have been less likely to accept medical marijuana use. A photo ID will be
the first tangible legal protection they've ever had, and many are willing
to abide by the possession limits in order to get it.

"This is really going to help patients in areas like Orange County, San
Bernardino, Palm Springs, Riverside -- areas where judges say Prop. 215
doesn't exist in their courtrooms, where city councils let their police
continue to harass patients," said Steph Sherer, executive director of the
Berkeley-based medical marijuana group Americans for Safe Access.

Sherer acknowledged her group was "split down the middle" on S.B. 420.
Police mustn't use it as a go-ahead to harass anyone with more than six
plants, she said: "If it's implemented the way that (state Sen. John)
Vasconcellos and (Assemblyman) Mark Leno intended -- for this to be a
baseline, a floor for patients -- then it'll be a positive step."

Leno, D-San Francisco, said possession limits were added to the bill at the
last minute as a political necessity. "Without it, it would not have passed
out of the Legislature. The California District Attorneys (Association)
would have opposed the measure, we would have lost a significant number of
Democrats and the bill would've failed."

Patients can exceed the limits with a doctor's explicit say-so, Leno noted,
and "it's a floor, it's not a ceiling -- any local government can decide to
increase that amount." He also said privacy concerns arose as San Francisco
began its own, similar ID card registry system; three years later, about
7,000 people have signed up for it and it's lauded by patients, physicians
and police.

"This is all voluntary, no one has to do any of it, but we wanted to design
it so people will be attracted to it and feel there is safety and comfort in
it," he said. "Sometimes it takes time to prove that .. and you're never
going to get complete consensus. This is a product of hard work and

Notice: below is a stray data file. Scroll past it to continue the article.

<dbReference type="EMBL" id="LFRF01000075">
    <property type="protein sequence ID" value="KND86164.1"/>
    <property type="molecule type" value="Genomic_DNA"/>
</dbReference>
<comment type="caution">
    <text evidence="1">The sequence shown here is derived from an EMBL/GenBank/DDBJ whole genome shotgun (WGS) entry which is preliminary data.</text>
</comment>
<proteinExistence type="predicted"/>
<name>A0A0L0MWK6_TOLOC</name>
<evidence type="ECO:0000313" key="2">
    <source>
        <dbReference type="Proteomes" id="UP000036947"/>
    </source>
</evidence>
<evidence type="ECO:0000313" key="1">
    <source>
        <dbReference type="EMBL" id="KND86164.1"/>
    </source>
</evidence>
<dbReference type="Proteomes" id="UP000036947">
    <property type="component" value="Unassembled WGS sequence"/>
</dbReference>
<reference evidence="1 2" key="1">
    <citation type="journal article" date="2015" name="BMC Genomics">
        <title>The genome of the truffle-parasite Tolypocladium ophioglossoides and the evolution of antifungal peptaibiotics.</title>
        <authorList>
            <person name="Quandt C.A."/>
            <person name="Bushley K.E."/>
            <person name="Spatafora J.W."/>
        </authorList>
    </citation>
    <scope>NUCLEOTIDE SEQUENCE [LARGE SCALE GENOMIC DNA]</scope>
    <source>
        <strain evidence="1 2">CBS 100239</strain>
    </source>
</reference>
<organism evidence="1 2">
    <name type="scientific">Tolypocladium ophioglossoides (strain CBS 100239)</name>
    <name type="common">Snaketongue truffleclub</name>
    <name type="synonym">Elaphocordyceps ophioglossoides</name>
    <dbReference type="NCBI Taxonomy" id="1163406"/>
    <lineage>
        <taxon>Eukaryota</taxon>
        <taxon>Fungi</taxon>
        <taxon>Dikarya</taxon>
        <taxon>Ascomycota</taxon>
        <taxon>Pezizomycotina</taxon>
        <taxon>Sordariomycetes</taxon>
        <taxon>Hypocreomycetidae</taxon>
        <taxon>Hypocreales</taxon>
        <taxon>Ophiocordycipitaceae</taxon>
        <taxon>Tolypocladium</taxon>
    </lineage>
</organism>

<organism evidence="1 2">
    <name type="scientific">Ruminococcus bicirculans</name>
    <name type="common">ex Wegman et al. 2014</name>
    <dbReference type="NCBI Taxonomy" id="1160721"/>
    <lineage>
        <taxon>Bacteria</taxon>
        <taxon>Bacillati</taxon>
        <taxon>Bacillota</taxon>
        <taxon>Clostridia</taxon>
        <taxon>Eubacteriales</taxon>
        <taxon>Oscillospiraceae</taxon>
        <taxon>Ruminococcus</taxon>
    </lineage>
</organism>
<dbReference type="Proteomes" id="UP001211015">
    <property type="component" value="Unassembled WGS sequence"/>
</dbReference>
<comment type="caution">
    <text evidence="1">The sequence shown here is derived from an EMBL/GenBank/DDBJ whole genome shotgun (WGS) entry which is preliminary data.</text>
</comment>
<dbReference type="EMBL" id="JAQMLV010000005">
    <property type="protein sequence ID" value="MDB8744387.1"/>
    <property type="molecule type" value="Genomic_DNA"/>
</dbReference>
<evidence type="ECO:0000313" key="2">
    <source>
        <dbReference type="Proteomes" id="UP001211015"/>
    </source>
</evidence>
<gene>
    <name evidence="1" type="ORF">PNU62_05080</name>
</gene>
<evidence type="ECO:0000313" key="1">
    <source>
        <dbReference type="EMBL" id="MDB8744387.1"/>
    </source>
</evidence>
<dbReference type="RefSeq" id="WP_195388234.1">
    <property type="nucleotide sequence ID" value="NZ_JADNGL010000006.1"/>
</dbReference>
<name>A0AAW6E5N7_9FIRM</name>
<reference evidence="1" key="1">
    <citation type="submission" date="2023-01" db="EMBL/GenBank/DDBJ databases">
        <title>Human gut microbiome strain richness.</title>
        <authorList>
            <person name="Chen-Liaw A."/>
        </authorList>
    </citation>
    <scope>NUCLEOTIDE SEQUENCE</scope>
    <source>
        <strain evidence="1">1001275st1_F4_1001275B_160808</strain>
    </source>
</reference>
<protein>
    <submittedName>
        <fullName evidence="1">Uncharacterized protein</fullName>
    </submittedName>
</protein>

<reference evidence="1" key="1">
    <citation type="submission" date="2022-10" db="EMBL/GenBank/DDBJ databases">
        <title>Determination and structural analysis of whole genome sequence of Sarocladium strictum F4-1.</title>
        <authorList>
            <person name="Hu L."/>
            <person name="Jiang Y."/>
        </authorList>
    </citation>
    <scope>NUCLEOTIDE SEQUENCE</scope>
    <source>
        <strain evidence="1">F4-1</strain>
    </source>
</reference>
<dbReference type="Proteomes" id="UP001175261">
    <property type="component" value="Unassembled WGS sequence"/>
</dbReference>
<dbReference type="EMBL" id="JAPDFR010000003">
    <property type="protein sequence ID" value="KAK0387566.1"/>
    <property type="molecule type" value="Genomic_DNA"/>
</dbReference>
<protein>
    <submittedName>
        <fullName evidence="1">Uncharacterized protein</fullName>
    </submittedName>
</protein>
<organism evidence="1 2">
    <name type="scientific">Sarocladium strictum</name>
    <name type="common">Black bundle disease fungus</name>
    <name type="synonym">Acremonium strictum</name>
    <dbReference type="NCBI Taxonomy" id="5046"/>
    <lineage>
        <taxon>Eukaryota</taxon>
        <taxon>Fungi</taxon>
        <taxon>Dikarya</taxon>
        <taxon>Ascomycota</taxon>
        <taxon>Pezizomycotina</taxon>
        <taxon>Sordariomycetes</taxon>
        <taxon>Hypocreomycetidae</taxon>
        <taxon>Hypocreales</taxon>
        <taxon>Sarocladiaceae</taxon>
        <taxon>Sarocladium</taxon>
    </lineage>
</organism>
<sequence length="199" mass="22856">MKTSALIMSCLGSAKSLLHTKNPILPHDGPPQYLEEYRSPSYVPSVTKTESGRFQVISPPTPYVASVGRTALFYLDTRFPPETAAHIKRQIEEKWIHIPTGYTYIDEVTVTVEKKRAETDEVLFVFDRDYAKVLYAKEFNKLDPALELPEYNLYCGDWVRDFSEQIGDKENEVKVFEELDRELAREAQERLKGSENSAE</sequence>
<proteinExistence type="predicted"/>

compromise."

Jones' Oakland cooperative has issued ID cards for years, so if the
possession limits hadn't been added, he said, "I would've been completely in
support of the bill." The limits make no sense, he complained: just one
well-tended plant grown outside can yield more than eight ounces, an instant
violation.

Yet "across the board in the state of California, 80 percent of our
membership think this is a good thing ... they're like, 'Oh, now I can
grow!'"he said. "If this list helps patients not to have to get arrested and
have their gardens seized, it's a step forward."

Jones has worked with Rosenthal and supported him in his tangle with federal
law, yet noted Rosenthal "chastised me for months" after Jones agreed to a
6-pound, 144-plant limit Oakland set in 1998. It was the state's most
liberal policy by far -- later halved by City Council in 2001 -- but
Rosenthal opposes any limits.

"He comes from a different mindset completely," Jones said of Rosenthal, but
he respects that mindset because it will help define the debate as the
Attorney General reviews whether the limits are adequate, as the new law
requires.

Opinions may differ, but ultimately the medical marijuana movement finds
common ground. On Saturday that ground was in San Francisco, where Jones,
Sherer and Leno were among co-hosts of a fundraiser to benefit Rosenthal's
appeal of his federal criminal conviction.


Pubdate: Sun, 19 Oct 2003
Source: Oakland Tribune, The (CA)
Copyright: 2003 MediaNews Group, Inc. and ANG Newspapers
Contact: triblet@angnewspapers.com
Website: East Bay Times - Contra Costa and Alameda county news, sports, entertainment, lifestyle and commentary